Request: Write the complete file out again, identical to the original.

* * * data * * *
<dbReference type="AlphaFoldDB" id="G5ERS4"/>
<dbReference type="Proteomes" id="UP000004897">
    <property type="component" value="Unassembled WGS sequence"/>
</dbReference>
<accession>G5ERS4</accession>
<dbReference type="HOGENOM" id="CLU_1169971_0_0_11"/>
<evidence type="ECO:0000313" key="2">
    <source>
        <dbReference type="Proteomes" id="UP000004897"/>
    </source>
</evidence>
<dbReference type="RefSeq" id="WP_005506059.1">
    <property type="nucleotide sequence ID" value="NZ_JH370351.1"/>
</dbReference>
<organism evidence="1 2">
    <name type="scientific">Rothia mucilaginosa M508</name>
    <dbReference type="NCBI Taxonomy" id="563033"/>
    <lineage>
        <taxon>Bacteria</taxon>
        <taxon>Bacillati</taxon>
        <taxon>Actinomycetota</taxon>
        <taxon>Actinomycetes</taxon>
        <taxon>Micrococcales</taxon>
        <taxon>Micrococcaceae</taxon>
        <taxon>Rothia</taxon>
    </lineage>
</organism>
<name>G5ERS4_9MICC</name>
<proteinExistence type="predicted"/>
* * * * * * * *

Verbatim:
<dbReference type="AlphaFoldDB" id="G5ERS4"/>
<dbReference type="Proteomes" id="UP000004897">
    <property type="component" value="Unassembled WGS sequence"/>
</dbReference>
<accession>G5ERS4</accession>
<dbReference type="HOGENOM" id="CLU_1169971_0_0_11"/>
<evidence type="ECO:0000313" key="2">
    <source>
        <dbReference type="Proteomes" id="UP000004897"/>
    </source>
</evidence>
<dbReference type="RefSeq" id="WP_005506059.1">
    <property type="nucleotide sequence ID" value="NZ_JH370351.1"/>
</dbReference>
<organism evidence="1 2">
    <name type="scientific">Rothia mucilaginosa M508</name>
    <dbReference type="NCBI Taxonomy" id="563033"/>
    <lineage>
        <taxon>Bacteria</taxon>
        <taxon>Bacillati</taxon>
        <taxon>Actinomycetota</taxon>
        <taxon>Actinomycetes</taxon>
        <taxon>Micrococcales</taxon>
        <taxon>Micrococcaceae</taxon>
        <taxon>Rothia</taxon>
    </lineage>
</organism>
<name>G5ERS4_9MICC</name>
<proteinExistence type="predicted"/>